Along with Pieces (Urban Occult, 2013), this story’s set in the gay community in Hackney/Stoke Newington in London, a scene I was immersed in for a few years in the 1990s. There were some terribly damaged women out there, mostly as a result of abuse in early life and this is based on some of them. It is not a failure to be mentally ill or damaged, but to use these things as leverage over other people’s lives is, in my view, criminal.

Theophany

This is a continuation, of sorts, of Darkworlds (Premonitions: Causes For Alarm, 2008) but not a ‘part 2’ – each story is completely separate and stands on its own (to make sure this was the case I didn’t mention Darkworlds to Ginger Mayerson, Storylandia’s editor, so that she could be objective when she read Theophany). Darkworlds was begun in London and finished in Lelant, Cornwall, where I lived when I first moved down here, and marked a far deeper, layered form of writing.

Widdershins

My favourite word. What happens when you walk anti-clockwise – ‘the wrong way’ – around a church? What happens when you live an unconventional life? The church and its location are based on St Bega, a small church that stands beside Bassingthwaite Lake in Cumbria. This is the first story I wrote after my mother’s passing. Everything is a time machine.

In an update on other work: The Man Who Builds The Ruins will not be appearing in the Dreams From The Witch House anthology. It hasn’t been rejected – I found out second hand what the book’s contents are and my story wasn’t listed. As yet, no one involved with the book has had the courtesy to let me know. I wish the anthology well and I intend getting hold of a copy, but I’m not impressed with the way the writers have been treated. Along with the blog writers who I’ve supported for years but who couldn’t be bothered to reply to a polite email asking if they’d be interested in a copy SL 15 for possible review, the wheat is certainly being sorted from the chaff as regards professionalism.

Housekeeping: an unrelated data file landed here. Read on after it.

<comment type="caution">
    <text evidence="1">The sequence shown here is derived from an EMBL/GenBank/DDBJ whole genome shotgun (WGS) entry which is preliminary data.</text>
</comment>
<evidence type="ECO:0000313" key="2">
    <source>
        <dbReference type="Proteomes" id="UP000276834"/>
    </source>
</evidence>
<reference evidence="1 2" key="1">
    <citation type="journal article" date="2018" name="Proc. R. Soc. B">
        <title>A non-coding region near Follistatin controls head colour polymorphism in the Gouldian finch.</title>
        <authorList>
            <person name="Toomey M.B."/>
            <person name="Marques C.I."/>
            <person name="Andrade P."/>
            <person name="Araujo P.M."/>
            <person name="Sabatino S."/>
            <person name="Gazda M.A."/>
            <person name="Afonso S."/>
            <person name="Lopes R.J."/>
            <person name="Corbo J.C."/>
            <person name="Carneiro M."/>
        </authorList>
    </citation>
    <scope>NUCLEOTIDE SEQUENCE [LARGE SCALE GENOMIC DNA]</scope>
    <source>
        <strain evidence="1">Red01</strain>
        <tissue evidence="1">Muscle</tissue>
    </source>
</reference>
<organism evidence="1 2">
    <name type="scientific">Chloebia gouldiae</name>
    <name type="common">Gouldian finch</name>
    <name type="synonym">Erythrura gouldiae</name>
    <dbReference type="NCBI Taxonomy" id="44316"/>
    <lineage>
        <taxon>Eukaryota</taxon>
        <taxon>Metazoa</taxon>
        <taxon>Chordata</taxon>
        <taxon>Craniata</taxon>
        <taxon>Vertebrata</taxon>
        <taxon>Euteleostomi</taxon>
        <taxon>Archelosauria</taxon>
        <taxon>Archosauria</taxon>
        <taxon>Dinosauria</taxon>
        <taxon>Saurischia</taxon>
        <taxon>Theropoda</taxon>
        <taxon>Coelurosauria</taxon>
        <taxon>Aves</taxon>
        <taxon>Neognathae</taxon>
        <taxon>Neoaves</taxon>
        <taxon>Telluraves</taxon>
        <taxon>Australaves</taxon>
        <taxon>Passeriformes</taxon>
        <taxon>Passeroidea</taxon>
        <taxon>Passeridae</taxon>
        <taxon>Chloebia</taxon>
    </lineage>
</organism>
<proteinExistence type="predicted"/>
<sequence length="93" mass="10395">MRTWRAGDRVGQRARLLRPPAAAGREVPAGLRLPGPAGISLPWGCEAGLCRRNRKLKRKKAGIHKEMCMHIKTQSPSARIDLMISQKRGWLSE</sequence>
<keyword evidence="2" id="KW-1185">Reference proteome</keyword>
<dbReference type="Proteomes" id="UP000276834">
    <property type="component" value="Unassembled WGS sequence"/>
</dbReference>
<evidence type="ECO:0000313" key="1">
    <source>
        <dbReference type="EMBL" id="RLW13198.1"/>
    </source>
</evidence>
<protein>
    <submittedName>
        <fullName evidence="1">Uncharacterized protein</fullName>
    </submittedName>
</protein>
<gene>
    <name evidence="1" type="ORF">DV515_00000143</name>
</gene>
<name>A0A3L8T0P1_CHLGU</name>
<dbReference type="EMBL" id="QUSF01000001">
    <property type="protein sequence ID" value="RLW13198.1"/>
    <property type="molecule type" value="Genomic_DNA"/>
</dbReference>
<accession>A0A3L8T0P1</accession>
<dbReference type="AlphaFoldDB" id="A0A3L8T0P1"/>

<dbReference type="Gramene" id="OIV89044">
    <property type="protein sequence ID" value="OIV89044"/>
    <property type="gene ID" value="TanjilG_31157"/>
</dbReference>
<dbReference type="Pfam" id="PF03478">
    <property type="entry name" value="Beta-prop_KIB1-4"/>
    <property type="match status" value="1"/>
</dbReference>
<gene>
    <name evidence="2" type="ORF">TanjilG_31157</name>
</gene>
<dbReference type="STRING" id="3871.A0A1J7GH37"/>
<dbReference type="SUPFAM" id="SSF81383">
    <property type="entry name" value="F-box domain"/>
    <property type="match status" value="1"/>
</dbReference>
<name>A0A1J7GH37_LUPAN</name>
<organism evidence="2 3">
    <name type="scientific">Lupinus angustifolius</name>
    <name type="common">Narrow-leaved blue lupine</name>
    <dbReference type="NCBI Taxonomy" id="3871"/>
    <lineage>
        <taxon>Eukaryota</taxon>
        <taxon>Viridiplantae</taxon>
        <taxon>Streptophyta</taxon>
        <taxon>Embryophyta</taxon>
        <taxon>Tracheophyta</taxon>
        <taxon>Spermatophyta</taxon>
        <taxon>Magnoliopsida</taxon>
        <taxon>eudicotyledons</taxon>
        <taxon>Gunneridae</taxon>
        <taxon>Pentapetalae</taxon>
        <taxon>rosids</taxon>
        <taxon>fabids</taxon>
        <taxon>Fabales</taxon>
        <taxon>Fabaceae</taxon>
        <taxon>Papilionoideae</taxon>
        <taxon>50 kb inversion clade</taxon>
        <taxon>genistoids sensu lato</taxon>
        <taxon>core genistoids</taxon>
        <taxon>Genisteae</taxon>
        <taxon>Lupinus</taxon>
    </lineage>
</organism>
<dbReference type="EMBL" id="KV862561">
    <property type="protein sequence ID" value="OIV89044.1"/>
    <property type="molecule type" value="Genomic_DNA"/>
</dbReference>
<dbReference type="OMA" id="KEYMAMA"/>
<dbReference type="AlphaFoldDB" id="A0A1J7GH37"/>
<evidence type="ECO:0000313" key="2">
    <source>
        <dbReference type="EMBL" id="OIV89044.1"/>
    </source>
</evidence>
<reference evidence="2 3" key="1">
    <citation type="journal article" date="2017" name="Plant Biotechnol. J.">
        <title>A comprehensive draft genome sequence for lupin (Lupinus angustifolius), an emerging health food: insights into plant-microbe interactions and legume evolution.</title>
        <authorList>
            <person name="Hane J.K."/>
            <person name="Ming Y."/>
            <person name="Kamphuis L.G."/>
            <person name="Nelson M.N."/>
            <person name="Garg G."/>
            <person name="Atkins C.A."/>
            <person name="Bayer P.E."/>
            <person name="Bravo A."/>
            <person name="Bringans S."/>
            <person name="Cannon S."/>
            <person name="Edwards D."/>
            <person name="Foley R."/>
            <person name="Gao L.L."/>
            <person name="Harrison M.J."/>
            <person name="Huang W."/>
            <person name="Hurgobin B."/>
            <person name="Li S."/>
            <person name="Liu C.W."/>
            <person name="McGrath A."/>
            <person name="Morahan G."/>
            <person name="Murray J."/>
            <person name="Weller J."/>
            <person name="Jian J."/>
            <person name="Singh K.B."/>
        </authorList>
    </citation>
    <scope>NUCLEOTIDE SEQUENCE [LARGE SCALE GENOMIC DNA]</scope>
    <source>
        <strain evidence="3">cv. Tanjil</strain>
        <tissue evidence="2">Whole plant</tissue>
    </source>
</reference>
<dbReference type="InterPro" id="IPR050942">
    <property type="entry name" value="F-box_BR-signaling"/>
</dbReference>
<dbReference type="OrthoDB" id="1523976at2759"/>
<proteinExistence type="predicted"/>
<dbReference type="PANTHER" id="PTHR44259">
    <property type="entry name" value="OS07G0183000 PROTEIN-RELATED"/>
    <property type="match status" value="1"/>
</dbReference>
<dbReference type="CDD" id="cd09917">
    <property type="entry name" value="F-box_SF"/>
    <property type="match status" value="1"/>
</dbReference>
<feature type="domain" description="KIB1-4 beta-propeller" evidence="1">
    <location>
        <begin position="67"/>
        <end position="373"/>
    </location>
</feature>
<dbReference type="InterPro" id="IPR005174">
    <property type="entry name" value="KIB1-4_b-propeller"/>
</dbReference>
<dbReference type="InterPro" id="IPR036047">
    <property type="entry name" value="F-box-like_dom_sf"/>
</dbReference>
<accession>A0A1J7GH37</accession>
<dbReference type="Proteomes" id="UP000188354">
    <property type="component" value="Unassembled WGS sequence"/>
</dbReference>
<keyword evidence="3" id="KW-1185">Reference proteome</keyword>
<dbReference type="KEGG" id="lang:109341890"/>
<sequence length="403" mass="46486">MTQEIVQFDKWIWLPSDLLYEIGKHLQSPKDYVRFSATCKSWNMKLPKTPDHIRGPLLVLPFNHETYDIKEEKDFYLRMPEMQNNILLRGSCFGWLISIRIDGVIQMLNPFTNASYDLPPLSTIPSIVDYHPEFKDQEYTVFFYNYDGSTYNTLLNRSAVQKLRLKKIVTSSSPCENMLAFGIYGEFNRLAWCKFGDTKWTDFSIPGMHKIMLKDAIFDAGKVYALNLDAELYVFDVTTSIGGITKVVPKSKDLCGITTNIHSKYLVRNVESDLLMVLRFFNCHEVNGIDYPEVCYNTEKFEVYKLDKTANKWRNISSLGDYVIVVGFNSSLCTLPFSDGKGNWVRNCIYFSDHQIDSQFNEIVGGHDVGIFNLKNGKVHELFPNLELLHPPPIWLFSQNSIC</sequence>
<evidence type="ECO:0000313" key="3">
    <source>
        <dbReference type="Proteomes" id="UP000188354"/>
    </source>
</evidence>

I’m working on two other stories: Pig Iron is close to a finished first draft. As soon as it’s done, I’ll do the final tweaks needed on The Hidden to finish it.

Storylandia 15: The Julie Travis Collection

Storylandia 15 Front

I’m very pleased to announce that Storylandia 15 – The Julie Travis Collection has just been published by Wapshott Press. It’s available direct from them or from Amazon in physical and Kindle formats. The finalised covers are shown here.

I’ve been having fiction appear in the small press for over twenty years now and it’s always wonderful to be published but this is my first collection, so it’s extra special. I must thank everyone at Wapshott Press and especially editor Ginger Mayerson for having such belief in my work. It’s appreciated more than they know. I intend giving details here of why I wrote each of the stories (From The Bones, Grave Goods, Scar Tissue, Theophany and Widdershins) in the near future. Of course, should anyone read the collection and wish to submit a review to Amazon or Goodreads, please go ahead – and I’m not only asking for good reviews to appear, which is apparently what some authors are doing these days. At least any review won’t be able to ignore my work, which is what has happened occasionally in the past, mostly with the Urban Occult anthology of two years ago, I suspect because of the story’s setting amongst the lesbian and gay body modification community in London.

Storylandia 15 Back

A first glimpse of Storylandia

Storylandia 15 Proofs

These are the front and back covers of Storylandia 15. It will be re-titled as the Spring 2015 issue of the journal rather than Winter, but apart from that all is more or less now finalised (photographed are the first and second proofs) and I expect physical and e-copies to be available soon. My huge thanks and appreciation to editor Ginger Mayerson and all at Wapshott Press for their faith in me and all their work on this collection.